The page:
Therefore, using dynamic tunnel MTU Section 3.2.2 of [RFC4213] is
subject to IPv4 Path MTU blackholes.
Multiple BRs using the same anycast source address could send
fragmented packets to the same IPv6 CE at the same time. If the
fragmented packets from different BRs happen to use the same fragment
ID, incorrect reassembly might occur. For this reason, a BR using an
anycast source address MUST set the IPv4 Don't Fragment flag.
If the MTU is well-managed such that the IPv4 MTU on the CE WAN side
interface is set so that no fragmentation occurs within the boundary
of the SP, then the 6rd Tunnel MTU should be set to the known IPv4
MTU minus the size of the encapsulating IPv4 header (20 bytes). For
example, if the IPv4 MTU is known to be 1500 bytes, the 6rd Tunnel
MTU might be set to 1480 bytes. Absent more specific information,
the 6rd Tunnel MTU SHOULD default to 1280 bytes.
9.2. Receiving Rules
In order to prevent spoofing of IPv6 addresses, the 6rd BR and CE
MUST validate the embedded IPv4 source address of the encapsulated
IPv6 packet with the IPv4 source address it is encapsulated by
according to the configured parameters of the 6rd domain. If the two
source addresses do not match, the packet MUST be dropped and a
counter incremented to indicate that a potential spoofing attack may
be underway. Additionally, a CE MUST allow forwarding of packets
sourced by the configured BR IPv4 address.
By default, the CE router MUST drop packets received on the 6rd
virtual interface (i.e., after decapsulation of IPv4) for IPv6
destinations not within its own 6rd delegated prefix.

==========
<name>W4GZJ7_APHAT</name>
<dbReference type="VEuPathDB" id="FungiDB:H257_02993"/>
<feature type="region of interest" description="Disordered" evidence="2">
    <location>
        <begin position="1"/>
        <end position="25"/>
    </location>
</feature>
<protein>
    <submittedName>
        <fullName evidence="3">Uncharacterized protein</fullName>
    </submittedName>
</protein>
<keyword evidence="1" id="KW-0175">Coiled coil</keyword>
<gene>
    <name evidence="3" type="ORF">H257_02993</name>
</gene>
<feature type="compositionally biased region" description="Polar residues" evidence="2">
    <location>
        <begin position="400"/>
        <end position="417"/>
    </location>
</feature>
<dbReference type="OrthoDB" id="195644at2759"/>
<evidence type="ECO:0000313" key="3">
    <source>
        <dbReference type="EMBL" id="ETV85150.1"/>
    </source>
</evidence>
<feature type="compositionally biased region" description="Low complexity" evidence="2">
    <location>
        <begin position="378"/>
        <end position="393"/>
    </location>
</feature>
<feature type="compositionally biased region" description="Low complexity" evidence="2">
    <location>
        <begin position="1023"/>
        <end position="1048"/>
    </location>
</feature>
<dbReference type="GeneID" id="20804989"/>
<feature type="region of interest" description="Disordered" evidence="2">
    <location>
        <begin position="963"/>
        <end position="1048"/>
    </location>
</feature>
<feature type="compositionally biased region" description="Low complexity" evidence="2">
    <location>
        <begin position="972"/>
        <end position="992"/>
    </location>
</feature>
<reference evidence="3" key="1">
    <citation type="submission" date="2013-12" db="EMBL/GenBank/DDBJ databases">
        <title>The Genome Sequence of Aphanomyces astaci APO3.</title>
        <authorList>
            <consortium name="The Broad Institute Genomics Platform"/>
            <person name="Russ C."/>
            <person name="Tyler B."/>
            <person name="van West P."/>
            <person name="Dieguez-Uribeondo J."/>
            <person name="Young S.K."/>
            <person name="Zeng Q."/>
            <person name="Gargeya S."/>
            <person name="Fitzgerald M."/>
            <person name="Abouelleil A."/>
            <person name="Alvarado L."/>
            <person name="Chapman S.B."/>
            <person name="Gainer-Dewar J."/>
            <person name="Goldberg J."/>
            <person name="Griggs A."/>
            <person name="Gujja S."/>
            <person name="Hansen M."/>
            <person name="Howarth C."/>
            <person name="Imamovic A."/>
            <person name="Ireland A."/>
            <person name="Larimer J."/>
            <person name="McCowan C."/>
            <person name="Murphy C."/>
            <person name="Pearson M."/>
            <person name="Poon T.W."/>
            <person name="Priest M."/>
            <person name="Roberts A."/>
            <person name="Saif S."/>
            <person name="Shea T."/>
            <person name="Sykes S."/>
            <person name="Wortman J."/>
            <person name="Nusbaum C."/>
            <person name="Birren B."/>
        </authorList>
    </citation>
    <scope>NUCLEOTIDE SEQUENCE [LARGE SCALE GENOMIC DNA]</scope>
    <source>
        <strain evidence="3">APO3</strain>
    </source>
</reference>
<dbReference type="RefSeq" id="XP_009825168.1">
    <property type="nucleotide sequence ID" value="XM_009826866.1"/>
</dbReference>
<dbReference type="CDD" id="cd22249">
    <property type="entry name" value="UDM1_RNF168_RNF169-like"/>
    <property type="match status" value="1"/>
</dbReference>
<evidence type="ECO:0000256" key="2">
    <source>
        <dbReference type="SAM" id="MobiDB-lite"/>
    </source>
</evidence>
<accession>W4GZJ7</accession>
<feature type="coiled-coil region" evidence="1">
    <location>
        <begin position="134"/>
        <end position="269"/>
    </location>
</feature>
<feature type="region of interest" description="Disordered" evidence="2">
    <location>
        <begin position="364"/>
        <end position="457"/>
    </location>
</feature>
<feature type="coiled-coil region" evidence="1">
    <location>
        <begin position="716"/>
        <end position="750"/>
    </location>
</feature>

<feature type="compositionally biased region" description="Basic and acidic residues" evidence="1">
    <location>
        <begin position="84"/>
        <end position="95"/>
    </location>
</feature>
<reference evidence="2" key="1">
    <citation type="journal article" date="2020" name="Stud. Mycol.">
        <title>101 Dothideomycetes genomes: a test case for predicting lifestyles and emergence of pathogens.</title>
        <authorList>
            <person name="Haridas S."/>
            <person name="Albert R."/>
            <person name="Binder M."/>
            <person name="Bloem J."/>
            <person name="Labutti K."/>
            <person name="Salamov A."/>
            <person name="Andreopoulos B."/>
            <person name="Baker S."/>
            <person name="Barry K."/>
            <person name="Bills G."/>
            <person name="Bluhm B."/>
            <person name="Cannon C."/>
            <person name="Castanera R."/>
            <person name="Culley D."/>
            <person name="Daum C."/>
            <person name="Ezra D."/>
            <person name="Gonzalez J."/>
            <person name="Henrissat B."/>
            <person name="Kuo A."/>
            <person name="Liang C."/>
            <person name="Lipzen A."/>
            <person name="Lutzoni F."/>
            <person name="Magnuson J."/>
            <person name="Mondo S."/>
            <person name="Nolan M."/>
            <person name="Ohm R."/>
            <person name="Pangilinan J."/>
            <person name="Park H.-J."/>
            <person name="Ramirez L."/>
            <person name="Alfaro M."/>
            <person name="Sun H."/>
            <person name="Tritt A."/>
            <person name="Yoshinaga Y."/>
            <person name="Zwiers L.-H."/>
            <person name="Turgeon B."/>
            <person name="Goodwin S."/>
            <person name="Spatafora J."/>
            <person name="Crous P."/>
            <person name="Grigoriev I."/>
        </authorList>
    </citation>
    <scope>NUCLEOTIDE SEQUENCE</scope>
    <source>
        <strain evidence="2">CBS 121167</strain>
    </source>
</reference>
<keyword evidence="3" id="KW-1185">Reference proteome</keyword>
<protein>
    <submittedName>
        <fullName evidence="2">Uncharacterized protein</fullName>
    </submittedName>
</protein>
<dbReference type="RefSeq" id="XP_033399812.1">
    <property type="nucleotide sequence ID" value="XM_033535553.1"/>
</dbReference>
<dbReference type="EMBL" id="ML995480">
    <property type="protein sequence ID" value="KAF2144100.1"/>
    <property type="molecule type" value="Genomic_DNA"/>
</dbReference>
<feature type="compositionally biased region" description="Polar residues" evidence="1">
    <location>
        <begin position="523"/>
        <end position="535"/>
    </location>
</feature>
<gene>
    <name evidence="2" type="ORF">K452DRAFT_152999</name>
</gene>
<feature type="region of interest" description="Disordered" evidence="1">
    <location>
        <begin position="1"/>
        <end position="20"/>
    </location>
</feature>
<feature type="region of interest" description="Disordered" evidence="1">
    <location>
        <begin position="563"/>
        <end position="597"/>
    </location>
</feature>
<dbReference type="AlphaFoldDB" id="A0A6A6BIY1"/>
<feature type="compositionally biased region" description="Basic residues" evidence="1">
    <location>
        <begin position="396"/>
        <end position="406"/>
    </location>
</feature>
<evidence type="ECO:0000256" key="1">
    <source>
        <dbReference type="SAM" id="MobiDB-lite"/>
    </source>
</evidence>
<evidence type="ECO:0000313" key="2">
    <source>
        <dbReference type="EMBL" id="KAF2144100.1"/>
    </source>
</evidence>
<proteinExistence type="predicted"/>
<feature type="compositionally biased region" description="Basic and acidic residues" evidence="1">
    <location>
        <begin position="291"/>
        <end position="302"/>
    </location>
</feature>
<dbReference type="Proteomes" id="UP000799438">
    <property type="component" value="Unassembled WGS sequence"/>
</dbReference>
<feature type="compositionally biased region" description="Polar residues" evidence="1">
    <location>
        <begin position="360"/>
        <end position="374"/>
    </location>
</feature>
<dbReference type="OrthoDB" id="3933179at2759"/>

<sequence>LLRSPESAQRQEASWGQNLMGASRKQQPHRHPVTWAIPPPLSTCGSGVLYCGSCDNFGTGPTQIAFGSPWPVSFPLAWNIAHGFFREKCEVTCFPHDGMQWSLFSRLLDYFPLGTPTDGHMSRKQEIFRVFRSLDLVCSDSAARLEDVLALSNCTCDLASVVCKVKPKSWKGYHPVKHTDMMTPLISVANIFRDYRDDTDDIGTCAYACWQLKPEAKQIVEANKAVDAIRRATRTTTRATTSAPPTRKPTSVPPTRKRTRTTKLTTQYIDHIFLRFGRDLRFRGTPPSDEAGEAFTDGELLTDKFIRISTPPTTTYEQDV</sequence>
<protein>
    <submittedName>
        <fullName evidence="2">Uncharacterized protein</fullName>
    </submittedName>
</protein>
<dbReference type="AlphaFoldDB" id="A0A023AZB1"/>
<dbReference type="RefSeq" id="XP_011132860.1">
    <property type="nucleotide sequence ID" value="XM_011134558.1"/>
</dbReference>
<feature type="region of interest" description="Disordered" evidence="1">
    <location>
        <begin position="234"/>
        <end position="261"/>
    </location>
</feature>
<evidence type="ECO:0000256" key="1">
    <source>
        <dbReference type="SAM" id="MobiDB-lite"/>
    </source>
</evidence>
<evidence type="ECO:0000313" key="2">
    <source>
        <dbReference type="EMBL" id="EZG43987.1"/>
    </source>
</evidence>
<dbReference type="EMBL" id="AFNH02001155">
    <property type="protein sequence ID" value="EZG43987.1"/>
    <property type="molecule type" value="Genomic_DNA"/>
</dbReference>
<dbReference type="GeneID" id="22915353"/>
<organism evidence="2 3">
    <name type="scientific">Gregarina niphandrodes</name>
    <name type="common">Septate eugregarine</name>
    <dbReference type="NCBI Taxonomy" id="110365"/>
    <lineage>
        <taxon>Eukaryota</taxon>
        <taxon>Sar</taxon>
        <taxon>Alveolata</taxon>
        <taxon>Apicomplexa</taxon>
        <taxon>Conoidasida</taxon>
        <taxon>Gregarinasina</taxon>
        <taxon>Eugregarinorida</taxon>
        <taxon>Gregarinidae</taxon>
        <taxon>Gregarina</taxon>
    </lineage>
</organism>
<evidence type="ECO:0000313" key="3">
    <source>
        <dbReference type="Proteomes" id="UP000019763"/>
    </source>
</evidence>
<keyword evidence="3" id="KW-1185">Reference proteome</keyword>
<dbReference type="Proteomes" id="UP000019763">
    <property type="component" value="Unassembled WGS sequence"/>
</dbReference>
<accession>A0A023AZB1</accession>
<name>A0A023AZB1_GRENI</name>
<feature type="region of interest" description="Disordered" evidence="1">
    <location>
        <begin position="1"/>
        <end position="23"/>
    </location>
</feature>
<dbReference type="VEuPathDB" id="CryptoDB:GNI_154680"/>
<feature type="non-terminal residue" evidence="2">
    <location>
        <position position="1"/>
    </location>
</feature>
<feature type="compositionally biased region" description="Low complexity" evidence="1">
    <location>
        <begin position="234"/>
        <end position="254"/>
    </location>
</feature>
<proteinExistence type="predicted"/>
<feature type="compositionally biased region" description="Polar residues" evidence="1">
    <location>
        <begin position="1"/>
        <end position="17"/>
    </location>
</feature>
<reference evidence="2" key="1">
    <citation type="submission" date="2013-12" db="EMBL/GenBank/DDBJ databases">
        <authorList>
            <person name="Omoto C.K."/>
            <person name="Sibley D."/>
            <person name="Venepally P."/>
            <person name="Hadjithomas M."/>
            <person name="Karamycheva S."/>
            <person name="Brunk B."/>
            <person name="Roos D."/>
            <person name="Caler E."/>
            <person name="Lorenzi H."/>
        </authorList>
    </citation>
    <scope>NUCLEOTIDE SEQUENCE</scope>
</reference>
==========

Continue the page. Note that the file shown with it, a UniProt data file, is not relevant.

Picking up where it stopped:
10. Transition Considerations
An SP network can migrate to IPv6 at its own pace with little or no
effect on customers being provided IPv6 via 6rd. When native IPv6
connectivity is available, an administrator can choose to disable
The SP can choose to provision a separate IPv6 address block for
native service, or reuse the 6rd prefix block itself. If the SP uses
a separate address block, moving from 6rd to native IPv6 is seen as a
normal IPv6 renumbering event for the customer. Renumbering may also
be avoided by injecting the 6rd delegated prefix into the SP's IPv6
routing domain. Further considerations with regards to transitioning
from 6rd to native IPv6 are not covered in this protocol
11. IPv6 Address Space Usage
As 6rd uses service-provider address space, 6rd uses the normal
address delegation a service provider gets from its Regional Internet
Registry (RIR) and no global allocation of a single 6rd IANA-assigned
address block like the 6to4 2002::/16 is needed.
The service provider's prefix must be short enough to encode the
unique bits of all IPv4 addresses within a given 6rd domain and still
provide enough IPv6 address space to the residential site. Assuming
a worst case scenario using the full 32 bits for the IPv4 address,
assigning a /56 for customer sites would mean that each service
provider using 6rd would require a /24 for 6rd in addition to other
IPv6 addressing needs. Assuming that 6rd would be stunningly
successful and taken up by almost all Autonomous System (AS) number
holders (32K today), then the total address usage of 6rd would be